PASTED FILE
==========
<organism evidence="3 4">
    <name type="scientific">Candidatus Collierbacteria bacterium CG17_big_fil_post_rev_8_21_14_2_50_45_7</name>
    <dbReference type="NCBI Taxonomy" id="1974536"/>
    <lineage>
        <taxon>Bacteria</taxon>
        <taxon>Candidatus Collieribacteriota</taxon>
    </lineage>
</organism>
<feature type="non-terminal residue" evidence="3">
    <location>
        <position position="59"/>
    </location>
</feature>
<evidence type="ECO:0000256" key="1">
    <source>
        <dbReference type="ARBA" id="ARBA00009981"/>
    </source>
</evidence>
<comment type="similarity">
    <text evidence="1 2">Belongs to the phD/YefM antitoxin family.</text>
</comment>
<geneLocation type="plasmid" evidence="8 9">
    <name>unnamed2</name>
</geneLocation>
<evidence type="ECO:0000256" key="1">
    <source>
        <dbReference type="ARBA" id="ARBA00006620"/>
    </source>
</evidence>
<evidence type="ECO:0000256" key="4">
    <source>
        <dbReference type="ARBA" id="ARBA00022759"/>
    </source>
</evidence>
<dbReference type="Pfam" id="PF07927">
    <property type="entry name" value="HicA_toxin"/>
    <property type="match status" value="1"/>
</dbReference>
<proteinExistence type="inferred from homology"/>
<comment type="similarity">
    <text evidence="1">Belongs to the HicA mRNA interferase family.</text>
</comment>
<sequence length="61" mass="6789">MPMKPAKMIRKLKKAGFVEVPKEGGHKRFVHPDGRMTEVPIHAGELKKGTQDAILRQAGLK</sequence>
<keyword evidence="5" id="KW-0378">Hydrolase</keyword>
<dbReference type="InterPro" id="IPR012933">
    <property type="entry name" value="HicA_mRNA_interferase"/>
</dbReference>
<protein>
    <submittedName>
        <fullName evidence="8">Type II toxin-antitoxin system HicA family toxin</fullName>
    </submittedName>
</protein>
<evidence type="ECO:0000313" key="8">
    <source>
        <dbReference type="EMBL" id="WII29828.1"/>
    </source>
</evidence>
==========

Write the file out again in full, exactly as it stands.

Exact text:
<organism evidence="3 4">
    <name type="scientific">Candidatus Collierbacteria bacterium CG17_big_fil_post_rev_8_21_14_2_50_45_7</name>
    <dbReference type="NCBI Taxonomy" id="1974536"/>
    <lineage>
        <taxon>Bacteria</taxon>
        <taxon>Candidatus Collieribacteriota</taxon>
    </lineage>
</organism>
<feature type="non-terminal residue" evidence="3">
    <location>
        <position position="59"/>
    </location>
</feature>
<evidence type="ECO:0000256" key="1">
    <source>
        <dbReference type="ARBA" id="ARBA00009981"/>
    </source>
</evidence>
<comment type="similarity">
    <text evidence="1 2">Belongs to the phD/YefM antitoxin family.</text>
</comment>
<geneLocation type="plasmid" evidence="8 9">
    <name>unnamed2</name>
</geneLocation>
<evidence type="ECO:0000256" key="1">
    <source>
        <dbReference type="ARBA" id="ARBA00006620"/>
    </source>
</evidence>
<evidence type="ECO:0000256" key="4">
    <source>
        <dbReference type="ARBA" id="ARBA00022759"/>
    </source>
</evidence>
<dbReference type="Pfam" id="PF07927">
    <property type="entry name" value="HicA_toxin"/>
    <property type="match status" value="1"/>
</dbReference>
<proteinExistence type="inferred from homology"/>
<comment type="similarity">
    <text evidence="1">Belongs to the HicA mRNA interferase family.</text>
</comment>
<sequence length="61" mass="6789">MPMKPAKMIRKLKKAGFVEVPKEGGHKRFVHPDGRMTEVPIHAGELKKGTQDAILRQAGLK</sequence>
<keyword evidence="5" id="KW-0378">Hydrolase</keyword>
<dbReference type="InterPro" id="IPR012933">
    <property type="entry name" value="HicA_mRNA_interferase"/>
</dbReference>
<protein>
    <submittedName>
        <fullName evidence="8">Type II toxin-antitoxin system HicA family toxin</fullName>
    </submittedName>
</protein>
<evidence type="ECO:0000313" key="8">
    <source>
        <dbReference type="EMBL" id="WII29828.1"/>
    </source>
</evidence>